Even for France, this may scare off too many voters in what may turn out to be a close election. The current income top tax rate is 40% in France, though there is also the "wealth tax" that can add a few points for wealth (house, possessions) above €790,000. There are also the usual sales taxes (VAT is around 20%) plus social taxes (retirement, health insurance) that can add up to another 12% at the high end.
It's possible to enact such tax increases but unlike the US where citizens are taxed (or at least must report their income, then pay if above an annual amount) French citizens simply have to leave the country. Over the years, many have done this, including celebrities and bankers. It's easy enough to pass such a tax increase but if nobody is there to fund pay it, it's meaningless. It would have made a lot more sense to propose an increases that targeted the super-rich, that yes, do indeed exist in France.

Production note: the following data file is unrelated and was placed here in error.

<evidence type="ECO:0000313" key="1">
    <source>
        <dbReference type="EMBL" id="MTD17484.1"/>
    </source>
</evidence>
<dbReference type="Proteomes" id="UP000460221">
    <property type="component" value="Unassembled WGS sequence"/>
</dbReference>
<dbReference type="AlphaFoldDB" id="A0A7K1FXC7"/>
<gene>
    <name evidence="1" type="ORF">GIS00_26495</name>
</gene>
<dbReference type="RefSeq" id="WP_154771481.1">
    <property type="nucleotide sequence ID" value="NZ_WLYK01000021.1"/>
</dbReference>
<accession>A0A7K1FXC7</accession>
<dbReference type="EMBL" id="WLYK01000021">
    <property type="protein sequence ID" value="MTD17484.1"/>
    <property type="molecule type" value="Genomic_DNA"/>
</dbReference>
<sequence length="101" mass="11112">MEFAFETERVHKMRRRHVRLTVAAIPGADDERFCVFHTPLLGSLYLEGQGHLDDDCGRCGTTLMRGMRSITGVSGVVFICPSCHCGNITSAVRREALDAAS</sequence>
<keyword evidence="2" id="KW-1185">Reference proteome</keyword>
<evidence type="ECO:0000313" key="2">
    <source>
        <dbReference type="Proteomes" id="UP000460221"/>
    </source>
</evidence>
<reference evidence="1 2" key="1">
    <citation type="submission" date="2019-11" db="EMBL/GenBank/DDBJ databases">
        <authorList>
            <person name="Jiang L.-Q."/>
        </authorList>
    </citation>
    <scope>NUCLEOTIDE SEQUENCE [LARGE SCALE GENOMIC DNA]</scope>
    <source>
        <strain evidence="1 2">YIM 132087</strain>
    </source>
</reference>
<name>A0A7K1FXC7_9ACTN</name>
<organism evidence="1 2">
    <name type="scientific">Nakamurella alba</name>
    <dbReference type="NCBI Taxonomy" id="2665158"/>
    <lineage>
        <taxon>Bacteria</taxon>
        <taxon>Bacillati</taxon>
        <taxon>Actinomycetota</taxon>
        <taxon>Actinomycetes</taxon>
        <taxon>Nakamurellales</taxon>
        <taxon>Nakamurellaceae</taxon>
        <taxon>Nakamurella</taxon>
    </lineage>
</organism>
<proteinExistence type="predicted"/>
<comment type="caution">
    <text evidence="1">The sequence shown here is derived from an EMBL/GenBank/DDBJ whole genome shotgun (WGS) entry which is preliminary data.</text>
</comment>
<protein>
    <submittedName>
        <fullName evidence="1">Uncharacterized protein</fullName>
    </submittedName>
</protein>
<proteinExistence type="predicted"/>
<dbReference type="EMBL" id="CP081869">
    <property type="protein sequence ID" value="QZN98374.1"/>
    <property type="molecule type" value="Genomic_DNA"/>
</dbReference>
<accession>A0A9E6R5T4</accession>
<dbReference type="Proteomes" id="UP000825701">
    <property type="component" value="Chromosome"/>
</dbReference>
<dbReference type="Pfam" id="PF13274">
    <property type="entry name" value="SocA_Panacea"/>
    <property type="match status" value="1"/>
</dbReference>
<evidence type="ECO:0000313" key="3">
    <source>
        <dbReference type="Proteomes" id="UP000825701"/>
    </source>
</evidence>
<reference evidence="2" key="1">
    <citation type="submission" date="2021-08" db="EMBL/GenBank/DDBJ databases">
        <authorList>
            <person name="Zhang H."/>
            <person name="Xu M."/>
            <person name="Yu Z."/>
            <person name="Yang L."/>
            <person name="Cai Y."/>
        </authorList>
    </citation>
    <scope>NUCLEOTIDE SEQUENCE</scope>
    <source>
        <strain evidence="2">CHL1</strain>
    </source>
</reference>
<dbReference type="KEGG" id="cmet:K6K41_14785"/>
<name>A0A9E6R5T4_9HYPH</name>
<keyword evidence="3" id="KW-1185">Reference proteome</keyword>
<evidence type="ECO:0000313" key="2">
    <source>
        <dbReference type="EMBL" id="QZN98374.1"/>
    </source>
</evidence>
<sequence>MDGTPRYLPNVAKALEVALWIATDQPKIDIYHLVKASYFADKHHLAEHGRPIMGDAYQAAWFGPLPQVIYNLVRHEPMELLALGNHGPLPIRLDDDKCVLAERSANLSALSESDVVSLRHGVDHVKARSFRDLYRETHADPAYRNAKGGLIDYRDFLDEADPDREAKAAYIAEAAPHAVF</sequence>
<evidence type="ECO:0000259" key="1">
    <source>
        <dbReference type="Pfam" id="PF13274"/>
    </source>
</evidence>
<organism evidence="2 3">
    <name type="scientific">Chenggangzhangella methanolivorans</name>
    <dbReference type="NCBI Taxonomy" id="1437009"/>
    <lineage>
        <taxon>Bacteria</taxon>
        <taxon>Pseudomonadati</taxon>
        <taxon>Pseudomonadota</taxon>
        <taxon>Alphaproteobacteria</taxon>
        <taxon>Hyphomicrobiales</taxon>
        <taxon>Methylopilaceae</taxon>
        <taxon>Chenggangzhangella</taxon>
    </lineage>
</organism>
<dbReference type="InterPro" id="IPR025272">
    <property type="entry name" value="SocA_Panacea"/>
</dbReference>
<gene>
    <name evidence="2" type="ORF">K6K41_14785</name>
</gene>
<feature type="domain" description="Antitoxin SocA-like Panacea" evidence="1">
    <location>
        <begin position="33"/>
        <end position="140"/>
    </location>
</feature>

If the Socialists want to regain the presidency, they're going to need to be more thoughtful. The current president is a very beatable candidate but if they go off message, something that seems to be the case here, they will struggle. Most people understand that the existing model needs to be modernized and the super-rich are lumped in with the rich, but this surprise may require additional thought. Repealing the Sarkozy tax cuts would have been fine and acceptable for many people. Raising taxes to help the country during a tough economic time would also be sellable. But throwing out a surprise increase of 35% across the board for everyone at the high end is poor planning.
Maybe Hollande was only referring to the super-rich, but if that was the case, he needed to get his messaging clear before the announcement. This is no longer the blowout election that was predicted last year when Strauss-Kahn was the leader of the left. BBC News:
The Socialist favourite in France's presidential election, Francois Hollande, has said top earners should pay 75% of their income in tax. "Above 1m euros [£847,000; $1.3m], the tax rate should be 75% because it's not possible to have that level of income," he said. Speaking on prime time TV, he promised that if elected, he would undo tax breaks enacted by Nicolas Sarkozy.